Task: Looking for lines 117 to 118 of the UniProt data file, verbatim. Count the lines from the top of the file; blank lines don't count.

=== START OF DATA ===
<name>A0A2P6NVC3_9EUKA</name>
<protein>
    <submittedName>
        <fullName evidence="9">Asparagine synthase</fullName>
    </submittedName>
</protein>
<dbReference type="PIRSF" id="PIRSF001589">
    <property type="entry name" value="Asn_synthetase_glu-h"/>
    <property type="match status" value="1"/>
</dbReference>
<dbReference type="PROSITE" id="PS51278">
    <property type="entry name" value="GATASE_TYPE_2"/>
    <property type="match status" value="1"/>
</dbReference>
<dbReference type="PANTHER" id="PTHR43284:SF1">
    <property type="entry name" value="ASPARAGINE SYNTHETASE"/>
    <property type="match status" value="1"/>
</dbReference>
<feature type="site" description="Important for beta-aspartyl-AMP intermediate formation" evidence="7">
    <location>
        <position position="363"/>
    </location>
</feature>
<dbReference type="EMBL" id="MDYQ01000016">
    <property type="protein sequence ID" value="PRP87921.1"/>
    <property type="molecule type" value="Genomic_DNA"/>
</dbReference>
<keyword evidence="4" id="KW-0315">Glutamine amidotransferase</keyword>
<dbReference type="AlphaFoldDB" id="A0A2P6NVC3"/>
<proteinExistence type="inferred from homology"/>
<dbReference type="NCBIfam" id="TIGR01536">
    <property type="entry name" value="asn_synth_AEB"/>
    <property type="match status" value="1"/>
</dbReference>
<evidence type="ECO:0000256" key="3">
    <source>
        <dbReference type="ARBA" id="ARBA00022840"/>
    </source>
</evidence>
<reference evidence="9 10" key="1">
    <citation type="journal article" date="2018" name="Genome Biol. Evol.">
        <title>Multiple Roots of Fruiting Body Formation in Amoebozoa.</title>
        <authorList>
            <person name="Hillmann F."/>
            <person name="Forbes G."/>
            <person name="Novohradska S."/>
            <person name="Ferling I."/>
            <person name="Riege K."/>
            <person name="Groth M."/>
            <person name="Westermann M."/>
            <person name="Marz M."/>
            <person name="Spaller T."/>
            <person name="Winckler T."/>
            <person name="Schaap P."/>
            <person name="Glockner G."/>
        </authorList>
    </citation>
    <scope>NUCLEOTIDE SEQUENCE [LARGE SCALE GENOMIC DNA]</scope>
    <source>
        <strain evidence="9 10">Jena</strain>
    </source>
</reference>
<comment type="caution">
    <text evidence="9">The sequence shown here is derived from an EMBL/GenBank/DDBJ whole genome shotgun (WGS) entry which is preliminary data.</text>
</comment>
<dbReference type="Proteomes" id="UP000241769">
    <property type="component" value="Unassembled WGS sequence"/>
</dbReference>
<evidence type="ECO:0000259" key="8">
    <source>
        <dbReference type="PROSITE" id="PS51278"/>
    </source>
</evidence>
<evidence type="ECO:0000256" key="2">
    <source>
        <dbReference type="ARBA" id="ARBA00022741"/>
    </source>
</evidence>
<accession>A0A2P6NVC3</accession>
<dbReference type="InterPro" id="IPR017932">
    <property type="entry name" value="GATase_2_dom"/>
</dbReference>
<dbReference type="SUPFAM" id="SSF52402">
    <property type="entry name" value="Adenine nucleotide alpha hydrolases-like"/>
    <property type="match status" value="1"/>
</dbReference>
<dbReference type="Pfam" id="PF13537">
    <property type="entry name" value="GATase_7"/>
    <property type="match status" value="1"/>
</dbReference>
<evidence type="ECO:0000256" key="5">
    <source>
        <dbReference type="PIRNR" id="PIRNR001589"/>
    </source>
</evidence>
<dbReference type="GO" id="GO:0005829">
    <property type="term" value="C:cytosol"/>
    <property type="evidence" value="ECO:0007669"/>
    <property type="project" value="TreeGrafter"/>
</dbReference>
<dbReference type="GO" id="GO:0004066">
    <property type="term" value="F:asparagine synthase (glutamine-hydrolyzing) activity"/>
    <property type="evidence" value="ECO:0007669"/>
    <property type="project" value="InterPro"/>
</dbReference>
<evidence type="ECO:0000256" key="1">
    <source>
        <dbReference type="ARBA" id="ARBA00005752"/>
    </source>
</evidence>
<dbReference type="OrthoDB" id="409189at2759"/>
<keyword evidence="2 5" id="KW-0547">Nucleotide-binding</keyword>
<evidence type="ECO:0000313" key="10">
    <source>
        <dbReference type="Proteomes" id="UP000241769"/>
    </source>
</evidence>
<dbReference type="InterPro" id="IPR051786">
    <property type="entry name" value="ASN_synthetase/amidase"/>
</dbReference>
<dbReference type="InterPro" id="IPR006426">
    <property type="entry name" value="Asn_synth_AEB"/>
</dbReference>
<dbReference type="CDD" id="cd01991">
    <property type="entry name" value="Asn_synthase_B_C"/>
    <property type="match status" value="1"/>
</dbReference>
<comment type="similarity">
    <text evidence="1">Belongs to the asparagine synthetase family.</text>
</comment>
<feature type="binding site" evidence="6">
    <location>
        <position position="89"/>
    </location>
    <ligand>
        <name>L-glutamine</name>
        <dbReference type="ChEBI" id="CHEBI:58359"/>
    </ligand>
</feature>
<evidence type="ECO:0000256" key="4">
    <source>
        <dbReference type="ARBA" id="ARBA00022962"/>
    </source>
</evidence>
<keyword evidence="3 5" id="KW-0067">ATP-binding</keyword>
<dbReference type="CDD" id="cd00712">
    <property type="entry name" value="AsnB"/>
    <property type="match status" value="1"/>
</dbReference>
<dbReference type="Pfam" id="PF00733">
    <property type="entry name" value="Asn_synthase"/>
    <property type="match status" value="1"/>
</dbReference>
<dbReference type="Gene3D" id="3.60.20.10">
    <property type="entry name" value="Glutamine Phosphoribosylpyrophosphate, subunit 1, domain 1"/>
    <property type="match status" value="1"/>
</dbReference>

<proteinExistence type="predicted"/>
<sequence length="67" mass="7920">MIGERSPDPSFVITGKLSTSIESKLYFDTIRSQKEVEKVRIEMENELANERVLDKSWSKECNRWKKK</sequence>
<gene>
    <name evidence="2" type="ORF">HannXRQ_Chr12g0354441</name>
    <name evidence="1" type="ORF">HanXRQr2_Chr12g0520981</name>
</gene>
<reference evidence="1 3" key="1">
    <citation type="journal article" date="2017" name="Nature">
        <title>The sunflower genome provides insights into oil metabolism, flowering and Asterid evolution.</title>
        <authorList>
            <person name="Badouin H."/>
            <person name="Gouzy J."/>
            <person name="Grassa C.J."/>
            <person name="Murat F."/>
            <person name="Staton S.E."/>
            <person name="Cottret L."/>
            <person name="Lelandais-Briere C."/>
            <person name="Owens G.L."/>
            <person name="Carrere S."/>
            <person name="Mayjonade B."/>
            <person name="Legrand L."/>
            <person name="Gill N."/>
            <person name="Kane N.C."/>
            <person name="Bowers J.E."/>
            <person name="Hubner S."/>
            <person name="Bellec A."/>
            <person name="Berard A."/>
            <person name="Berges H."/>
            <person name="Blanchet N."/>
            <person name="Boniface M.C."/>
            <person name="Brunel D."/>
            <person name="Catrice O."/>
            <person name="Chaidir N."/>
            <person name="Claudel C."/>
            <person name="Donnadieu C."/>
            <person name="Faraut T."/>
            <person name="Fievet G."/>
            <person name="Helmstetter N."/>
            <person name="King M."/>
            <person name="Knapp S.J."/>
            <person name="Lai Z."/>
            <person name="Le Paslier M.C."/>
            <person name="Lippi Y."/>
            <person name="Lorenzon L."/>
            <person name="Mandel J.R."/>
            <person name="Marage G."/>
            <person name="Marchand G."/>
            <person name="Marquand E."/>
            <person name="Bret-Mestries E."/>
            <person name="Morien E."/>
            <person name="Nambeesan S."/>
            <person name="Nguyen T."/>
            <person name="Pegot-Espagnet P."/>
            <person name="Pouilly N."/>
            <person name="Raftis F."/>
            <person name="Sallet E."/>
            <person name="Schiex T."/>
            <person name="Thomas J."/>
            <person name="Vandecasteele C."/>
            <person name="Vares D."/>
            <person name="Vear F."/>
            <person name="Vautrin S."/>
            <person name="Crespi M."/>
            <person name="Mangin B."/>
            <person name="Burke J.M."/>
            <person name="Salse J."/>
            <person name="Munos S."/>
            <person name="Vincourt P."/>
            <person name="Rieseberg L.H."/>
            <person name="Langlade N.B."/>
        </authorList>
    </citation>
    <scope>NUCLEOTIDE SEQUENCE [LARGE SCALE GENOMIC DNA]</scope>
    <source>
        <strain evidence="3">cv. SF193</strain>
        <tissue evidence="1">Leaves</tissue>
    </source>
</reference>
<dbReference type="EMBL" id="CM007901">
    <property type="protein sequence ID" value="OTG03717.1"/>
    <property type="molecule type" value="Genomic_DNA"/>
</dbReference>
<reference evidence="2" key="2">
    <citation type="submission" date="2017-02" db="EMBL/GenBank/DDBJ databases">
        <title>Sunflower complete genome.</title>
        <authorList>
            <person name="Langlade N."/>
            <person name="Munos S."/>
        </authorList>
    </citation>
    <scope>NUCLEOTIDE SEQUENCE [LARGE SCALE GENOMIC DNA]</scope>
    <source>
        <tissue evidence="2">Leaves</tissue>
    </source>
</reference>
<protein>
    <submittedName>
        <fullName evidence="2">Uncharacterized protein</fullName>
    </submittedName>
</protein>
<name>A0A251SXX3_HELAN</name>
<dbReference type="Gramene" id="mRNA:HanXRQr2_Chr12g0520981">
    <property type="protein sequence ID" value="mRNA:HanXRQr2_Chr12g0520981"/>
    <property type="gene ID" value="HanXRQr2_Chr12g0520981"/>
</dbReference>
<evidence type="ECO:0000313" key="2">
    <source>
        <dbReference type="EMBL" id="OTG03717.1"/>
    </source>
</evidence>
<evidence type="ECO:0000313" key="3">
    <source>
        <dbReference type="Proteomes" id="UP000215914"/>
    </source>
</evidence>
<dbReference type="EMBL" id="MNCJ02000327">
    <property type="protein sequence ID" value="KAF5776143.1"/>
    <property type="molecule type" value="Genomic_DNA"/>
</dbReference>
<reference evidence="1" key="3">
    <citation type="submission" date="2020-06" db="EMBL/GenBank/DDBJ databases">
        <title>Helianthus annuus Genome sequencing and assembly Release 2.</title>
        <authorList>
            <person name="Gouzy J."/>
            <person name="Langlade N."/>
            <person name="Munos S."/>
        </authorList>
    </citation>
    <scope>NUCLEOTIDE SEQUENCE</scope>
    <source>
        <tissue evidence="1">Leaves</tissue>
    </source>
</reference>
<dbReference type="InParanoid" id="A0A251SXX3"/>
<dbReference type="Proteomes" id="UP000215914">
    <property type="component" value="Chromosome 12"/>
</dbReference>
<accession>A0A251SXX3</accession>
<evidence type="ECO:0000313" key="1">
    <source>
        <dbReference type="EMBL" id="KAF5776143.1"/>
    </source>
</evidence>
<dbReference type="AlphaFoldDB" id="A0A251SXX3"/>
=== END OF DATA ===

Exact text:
</evidence>
<dbReference type="InterPro" id="IPR051786">